The Inkwell is a series of book reviews, or just rambling thoughts on specific books. For more, amble here.
Review: Tiny Pretty Things by Sona Charaipotra & Dhonielle Clayton
Black Swan meets Pretty Little Liars in this soapy, drama-packed novel featuring diverse characters who will do anything to be the prima at their elite ballet school.
Gigi, Bette, and June, three top students at an exclusive Manhattan ballet school, have seen their fair share of drama. Free-spirited new girl Gigi just wants to dance—but the very act might kill her. Privileged New Yorker Bette’s desire to escape the shadow of her ballet star sister brings out a dangerous edge in her. And perfectionist June needs to land a lead role this year or her controlling mother will put an end to her dancing dreams forever. When every dancer is both friend and foe, the girls will sacrifice, manipulate, and backstab to be the best of the best.
“The moment you think you’re on top is the moment you’ve lost your passion.”
I only picked up Tiny Pretty Things because I’ve been following the two authors professionally through #WeNeedDiverseBooks and their book boutique development company, Cake Literary. The reviews I’d read were positive, but focused on things I don’t have much interest in. I’m not into ballet or dance in the slightest bit, and I usually can’t stand soapy drama. The synopsis compares it to Black Swan and Pretty Little Liars, both of which I don’t like. However. HOWEVER.
This book was wonderful. And I’m eagerly anticipating the sequel in Summer 2016!
So, quick detour… Remember that storm of controversy around the patronizing dismissal of Young Adult books by a certain blustering author? It ignited the ironic conversation around #MorallyComplicatedYA. Unambiguously, I love YA. Not just because my career is in youth development and I think youth are the crux of every society, but also because people love shaming youth for youth-things (see: language trends, selfies, social media) and I will ALWAYS fight for the vitality of these things. A millionfold more if we’re talking about young girl things.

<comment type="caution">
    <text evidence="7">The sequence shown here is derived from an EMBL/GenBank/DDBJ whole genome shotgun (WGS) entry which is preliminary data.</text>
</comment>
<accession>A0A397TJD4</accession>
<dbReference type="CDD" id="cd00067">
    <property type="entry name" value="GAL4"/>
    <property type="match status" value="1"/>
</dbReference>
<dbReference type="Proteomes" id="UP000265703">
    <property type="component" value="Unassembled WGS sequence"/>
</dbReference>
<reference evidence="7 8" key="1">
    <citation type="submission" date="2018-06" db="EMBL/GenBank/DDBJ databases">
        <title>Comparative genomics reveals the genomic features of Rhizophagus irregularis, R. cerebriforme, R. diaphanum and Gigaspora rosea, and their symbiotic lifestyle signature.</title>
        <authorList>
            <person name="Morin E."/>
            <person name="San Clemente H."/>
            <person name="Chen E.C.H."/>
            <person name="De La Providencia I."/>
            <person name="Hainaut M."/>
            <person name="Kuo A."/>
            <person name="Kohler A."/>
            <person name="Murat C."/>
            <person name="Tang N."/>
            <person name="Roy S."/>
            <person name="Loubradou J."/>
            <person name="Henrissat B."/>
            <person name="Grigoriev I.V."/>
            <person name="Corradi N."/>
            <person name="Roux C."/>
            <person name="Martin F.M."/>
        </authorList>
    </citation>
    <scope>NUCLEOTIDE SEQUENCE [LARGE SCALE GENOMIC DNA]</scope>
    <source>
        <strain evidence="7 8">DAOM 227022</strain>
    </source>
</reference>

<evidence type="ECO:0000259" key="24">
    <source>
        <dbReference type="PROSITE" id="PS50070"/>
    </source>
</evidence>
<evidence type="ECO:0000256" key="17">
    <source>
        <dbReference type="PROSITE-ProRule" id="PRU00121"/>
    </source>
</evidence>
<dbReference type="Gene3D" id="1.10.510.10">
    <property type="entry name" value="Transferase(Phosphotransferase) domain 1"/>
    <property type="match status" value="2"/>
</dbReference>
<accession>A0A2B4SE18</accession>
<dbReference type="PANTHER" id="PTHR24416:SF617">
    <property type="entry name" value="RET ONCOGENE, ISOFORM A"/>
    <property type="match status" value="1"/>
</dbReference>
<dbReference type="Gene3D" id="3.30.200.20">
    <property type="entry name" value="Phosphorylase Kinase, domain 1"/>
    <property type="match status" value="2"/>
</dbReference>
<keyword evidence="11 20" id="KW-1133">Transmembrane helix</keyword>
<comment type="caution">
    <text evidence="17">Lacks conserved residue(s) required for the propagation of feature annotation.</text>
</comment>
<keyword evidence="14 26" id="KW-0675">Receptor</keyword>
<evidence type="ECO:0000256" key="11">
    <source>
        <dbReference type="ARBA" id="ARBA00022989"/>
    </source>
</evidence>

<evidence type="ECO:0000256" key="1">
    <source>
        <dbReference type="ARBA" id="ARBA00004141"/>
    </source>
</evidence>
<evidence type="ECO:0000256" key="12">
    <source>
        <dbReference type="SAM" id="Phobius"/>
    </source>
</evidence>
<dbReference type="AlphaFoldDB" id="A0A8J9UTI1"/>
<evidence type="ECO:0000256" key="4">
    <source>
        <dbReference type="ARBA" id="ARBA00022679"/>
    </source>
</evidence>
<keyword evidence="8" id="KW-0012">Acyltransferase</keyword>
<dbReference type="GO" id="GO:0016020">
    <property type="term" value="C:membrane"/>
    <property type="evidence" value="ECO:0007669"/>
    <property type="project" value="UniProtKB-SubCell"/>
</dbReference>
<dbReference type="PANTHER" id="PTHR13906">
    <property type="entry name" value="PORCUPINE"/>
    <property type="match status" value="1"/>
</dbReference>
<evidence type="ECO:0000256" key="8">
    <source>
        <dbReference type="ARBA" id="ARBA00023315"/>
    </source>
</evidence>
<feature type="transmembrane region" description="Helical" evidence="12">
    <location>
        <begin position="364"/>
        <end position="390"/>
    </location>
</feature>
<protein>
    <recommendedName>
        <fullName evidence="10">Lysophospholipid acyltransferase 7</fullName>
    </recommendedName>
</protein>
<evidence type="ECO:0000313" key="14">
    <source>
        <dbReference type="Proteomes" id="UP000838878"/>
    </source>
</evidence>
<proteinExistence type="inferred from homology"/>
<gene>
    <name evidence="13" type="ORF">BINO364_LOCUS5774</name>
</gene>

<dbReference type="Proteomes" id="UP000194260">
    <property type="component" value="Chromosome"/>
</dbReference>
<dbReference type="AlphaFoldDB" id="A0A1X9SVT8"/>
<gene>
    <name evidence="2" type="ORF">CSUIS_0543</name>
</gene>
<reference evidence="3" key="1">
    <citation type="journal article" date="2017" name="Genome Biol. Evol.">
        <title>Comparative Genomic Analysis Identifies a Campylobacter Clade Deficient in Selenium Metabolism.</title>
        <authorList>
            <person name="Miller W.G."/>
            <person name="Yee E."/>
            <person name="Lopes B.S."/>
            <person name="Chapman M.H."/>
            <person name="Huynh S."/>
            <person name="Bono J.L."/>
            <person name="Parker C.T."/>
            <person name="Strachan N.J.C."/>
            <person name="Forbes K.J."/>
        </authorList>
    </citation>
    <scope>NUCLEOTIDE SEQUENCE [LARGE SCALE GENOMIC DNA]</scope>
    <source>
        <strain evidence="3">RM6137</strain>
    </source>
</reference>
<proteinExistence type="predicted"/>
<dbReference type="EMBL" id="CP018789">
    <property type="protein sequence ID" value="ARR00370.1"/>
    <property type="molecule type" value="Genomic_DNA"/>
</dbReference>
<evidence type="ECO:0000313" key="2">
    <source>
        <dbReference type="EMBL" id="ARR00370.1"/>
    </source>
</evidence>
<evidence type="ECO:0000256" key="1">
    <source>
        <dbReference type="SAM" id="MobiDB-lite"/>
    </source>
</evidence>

And Tiny Pretty Things is all about the moral complexities of teenage girlhood. It’s about secrets, and why we keep them. It’s about how our deep wounds cause us to relate to one another. It’s about a beautiful arena broken with racism, sexism, and other systematic forms of oppression (which, alas, could describe ballet or literature or any number of things). It’s about ambition and passion.
It galls me, but I know that the moral complexities of June and Bette will cause many “ugh-I-don’t-like-her” reviews, because that’s how people react to morally complex teenage girls. (Men get to be interesting; girls have to be “unlikable.”) For me, their likability was not an important factor. Maybe it says something about me, but I read about their thoughts and actions—the envy, the cruelty, the yearning—and thought it to be uncomfortably human. I squirmed in my seat. On the other hand, Gigi is an extraordinarily likable character who is still imbued with complexities. (Confession: I wanted so badly to shout at June “DEAR GOD JUST BE FRIENDS WITH GIGI OKAY” several times.)
What else? The dance descriptions are exquisite. The romance is pretty cute, though I admit I wasn’t fully invested. And significantly, the book’s treatment of serious issues like eating disorders and bullying is commendable.
I don’t think that the storyline of June’s mystery (though not that big of a mystery) father had enough resolution, but I didn’t mind because there’s a second book coming out! I really hope that the forthcoming book, Shiny Broken Things, will tie up many of the open threads.